• difficult and extreme situations where a client’s behaviour presents major challenges to their support workers and/or themselves.

Typically I will peruse progress notes, care plans, comprehensive medical assessments and other documentation to gain a background regarding medical and social history when I may focus on development of behavioural issues.

Wherever possible I engage with the person with ID, their family members and other support people involved in their care which may include staff from non-Government organisations (NGO) and Government disability services.

I will also endeavour to meet with the client’s GP and/or practice nurse to discuss their medication management concerns and obtain relevant laboratory tests and, if necessary, liaise directly with their psychiatrist.

As with medication reviews in the aged care sector, deprescribing can be a focus of medication reviews in people with ID of all ages.

The usual deprescribing process should be followed which include an overall review of medications; identification of potentially inappropriate medications that could be ceased, substituted or reduced; prioritisation of the order in which medication changes should occur; engaging with patients and carers regarding implementation of the deprescribing plan and provision of continuous monitoring, review and support in a manner analogous to medication prescribing. (8)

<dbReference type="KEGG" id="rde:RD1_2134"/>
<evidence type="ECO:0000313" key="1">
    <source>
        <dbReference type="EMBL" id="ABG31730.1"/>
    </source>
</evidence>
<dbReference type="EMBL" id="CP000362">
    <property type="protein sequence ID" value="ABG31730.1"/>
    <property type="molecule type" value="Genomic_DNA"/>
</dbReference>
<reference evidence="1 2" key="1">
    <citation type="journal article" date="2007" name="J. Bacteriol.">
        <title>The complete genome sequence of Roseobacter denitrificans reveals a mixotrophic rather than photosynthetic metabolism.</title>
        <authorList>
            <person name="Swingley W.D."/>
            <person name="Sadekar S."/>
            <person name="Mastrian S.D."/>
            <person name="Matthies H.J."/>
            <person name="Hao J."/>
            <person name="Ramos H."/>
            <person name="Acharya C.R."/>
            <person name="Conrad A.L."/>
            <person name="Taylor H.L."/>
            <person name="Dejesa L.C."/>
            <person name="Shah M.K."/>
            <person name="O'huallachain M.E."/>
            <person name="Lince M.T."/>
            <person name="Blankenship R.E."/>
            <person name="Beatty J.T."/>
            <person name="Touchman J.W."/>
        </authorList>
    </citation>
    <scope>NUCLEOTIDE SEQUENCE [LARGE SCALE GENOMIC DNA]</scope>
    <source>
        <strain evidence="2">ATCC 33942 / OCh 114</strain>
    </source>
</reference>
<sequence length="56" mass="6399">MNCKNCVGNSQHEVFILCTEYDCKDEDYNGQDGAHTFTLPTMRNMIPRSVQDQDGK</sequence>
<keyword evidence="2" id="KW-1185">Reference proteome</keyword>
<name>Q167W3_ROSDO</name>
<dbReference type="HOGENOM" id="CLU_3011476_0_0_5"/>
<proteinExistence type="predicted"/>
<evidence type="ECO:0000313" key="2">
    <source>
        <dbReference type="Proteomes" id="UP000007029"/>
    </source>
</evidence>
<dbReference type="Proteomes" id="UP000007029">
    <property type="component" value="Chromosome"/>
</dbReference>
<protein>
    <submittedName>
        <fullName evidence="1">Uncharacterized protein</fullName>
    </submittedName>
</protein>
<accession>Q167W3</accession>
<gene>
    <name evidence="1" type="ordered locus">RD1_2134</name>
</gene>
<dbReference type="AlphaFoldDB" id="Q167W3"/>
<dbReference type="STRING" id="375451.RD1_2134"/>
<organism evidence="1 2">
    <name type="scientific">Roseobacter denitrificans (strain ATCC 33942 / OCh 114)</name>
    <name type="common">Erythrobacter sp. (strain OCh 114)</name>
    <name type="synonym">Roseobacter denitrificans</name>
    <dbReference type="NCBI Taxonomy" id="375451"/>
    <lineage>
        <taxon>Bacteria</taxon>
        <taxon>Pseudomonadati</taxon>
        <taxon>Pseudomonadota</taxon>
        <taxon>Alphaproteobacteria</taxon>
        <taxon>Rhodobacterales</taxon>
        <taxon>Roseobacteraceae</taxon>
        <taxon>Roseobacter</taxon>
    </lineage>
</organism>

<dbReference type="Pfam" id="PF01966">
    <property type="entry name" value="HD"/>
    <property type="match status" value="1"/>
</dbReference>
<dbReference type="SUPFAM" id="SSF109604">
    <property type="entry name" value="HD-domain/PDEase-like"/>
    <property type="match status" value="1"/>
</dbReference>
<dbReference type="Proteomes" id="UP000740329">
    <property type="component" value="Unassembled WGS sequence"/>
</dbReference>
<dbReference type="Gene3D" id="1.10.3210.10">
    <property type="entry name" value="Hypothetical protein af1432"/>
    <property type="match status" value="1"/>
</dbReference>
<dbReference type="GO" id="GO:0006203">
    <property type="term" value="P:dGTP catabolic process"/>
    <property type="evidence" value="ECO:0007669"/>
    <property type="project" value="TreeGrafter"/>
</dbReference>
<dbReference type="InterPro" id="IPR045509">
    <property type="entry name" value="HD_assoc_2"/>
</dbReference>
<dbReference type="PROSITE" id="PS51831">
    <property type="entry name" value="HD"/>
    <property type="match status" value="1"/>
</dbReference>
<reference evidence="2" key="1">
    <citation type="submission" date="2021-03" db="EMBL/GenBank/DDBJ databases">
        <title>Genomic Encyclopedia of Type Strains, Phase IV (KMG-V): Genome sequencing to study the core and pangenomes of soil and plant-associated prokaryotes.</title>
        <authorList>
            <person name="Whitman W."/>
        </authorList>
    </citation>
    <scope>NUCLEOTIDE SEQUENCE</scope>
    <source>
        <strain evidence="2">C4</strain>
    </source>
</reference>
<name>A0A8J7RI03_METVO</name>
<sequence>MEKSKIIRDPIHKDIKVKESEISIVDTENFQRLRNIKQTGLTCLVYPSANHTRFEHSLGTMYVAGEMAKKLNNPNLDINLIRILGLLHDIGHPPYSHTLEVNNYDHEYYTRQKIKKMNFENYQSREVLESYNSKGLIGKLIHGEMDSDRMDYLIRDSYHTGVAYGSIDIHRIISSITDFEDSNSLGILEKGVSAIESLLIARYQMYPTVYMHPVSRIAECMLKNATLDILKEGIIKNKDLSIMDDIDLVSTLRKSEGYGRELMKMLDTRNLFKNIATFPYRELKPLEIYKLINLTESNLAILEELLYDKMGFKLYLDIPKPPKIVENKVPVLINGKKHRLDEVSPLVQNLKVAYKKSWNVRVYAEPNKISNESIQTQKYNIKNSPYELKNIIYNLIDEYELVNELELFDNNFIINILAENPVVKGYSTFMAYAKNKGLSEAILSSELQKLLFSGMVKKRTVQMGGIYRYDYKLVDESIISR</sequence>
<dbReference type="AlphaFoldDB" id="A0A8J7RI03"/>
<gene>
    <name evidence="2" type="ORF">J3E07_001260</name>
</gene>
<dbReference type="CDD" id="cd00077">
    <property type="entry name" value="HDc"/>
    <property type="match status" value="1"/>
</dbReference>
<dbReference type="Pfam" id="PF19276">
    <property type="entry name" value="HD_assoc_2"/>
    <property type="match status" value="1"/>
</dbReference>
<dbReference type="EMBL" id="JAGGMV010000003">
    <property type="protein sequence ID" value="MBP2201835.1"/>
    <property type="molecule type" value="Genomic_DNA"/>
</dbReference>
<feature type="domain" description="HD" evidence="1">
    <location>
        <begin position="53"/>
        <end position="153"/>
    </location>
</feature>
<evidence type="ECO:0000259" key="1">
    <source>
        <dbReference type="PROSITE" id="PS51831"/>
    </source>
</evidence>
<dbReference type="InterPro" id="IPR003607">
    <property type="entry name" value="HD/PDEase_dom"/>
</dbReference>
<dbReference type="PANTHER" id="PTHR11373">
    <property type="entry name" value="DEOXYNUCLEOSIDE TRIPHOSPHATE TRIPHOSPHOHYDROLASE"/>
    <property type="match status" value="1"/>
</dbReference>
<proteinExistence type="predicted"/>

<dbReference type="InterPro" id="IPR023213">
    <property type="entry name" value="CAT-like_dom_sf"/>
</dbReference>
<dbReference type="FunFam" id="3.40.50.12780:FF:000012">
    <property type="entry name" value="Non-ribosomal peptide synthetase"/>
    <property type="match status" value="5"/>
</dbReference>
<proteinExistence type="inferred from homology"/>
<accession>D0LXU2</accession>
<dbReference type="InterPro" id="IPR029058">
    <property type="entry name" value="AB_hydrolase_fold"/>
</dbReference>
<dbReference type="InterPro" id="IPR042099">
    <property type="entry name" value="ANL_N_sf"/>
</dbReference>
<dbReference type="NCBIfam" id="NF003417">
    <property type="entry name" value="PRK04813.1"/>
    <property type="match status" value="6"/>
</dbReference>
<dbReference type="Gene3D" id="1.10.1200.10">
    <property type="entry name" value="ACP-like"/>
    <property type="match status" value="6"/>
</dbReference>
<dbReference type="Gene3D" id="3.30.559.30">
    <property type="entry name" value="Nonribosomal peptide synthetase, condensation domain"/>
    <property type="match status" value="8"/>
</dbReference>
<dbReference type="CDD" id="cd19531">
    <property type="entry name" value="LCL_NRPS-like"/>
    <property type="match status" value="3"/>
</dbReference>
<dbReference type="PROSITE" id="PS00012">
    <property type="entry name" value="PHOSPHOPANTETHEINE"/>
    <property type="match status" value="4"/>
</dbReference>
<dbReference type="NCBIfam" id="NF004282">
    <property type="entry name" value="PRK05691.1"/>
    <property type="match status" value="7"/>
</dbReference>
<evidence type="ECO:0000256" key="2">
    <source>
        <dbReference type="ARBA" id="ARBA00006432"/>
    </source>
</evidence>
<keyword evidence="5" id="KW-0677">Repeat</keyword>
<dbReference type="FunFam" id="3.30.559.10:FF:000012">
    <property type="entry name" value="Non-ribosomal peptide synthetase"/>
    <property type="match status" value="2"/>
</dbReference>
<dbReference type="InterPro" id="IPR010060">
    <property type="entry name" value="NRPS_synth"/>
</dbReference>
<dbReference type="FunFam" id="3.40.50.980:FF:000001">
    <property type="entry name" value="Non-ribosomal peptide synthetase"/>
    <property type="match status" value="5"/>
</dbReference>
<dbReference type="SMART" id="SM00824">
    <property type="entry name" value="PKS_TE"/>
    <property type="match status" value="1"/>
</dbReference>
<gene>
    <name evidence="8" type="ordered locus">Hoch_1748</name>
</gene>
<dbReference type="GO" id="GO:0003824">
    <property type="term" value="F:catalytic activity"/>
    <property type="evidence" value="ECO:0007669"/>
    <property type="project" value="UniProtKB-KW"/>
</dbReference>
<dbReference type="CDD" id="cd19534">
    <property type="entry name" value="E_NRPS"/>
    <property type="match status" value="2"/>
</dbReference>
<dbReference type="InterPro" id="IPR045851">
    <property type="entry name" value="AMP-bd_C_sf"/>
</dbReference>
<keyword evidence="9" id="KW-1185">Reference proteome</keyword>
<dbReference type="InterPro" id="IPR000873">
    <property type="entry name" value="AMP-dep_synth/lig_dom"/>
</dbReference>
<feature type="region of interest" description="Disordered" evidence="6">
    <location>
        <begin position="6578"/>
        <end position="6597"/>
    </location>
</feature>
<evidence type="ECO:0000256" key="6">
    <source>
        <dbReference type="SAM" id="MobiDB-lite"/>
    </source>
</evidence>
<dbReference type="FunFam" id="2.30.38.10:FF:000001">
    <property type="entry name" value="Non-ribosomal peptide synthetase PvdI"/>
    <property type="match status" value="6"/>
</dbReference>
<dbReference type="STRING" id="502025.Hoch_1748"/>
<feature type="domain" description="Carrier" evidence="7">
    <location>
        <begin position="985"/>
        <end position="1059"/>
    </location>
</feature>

When undertaking deprescribing, it is important to acknowledge that there are patients who may continue to derive benefits from medications on an ongoing basis and the overarching goal should be always be quality use of medications.

Another focus is to highlight the importance of monitoring physical health and adverse effects when people with ID are prescribed antipsychotics. In these scenarios I direct prescribers to the Women’s and Children’s Health Network (WCHN) antipsychotic monitoring package (9), if patients are children or adolescents, and to the National Prescribing Service antipsychotic monitoring tool (10) if patients are adults.

Recent research by Davis et al. (11) highlights how a medication reviews can also be an opportunity to provide intensive and individualised education to people with ID regarding device use to improve medication-related outcomes.

Davis’ article examined inhaler technique mastery in people with ID with asthma, as well as the educational interaction with a health professional. At baseline none of the 17 participants were able to use their inhalers properly.

However, when standard modules of inhaler technique training were individualised to address the unique cognitive barriers that exist in people with ID, they demonstrated a significant proportion could be trained to mastery.

The authors also concluded that inhaler technique training should also be extended to caregivers of people with ID and/or support persons.

My experiences over the past five years have revealed that pharmacists can make a significant contribution to a multidisciplinary team providing care to people with ID and ultimately optimise a range of clinical and psychosocial outcomes in this underserved population.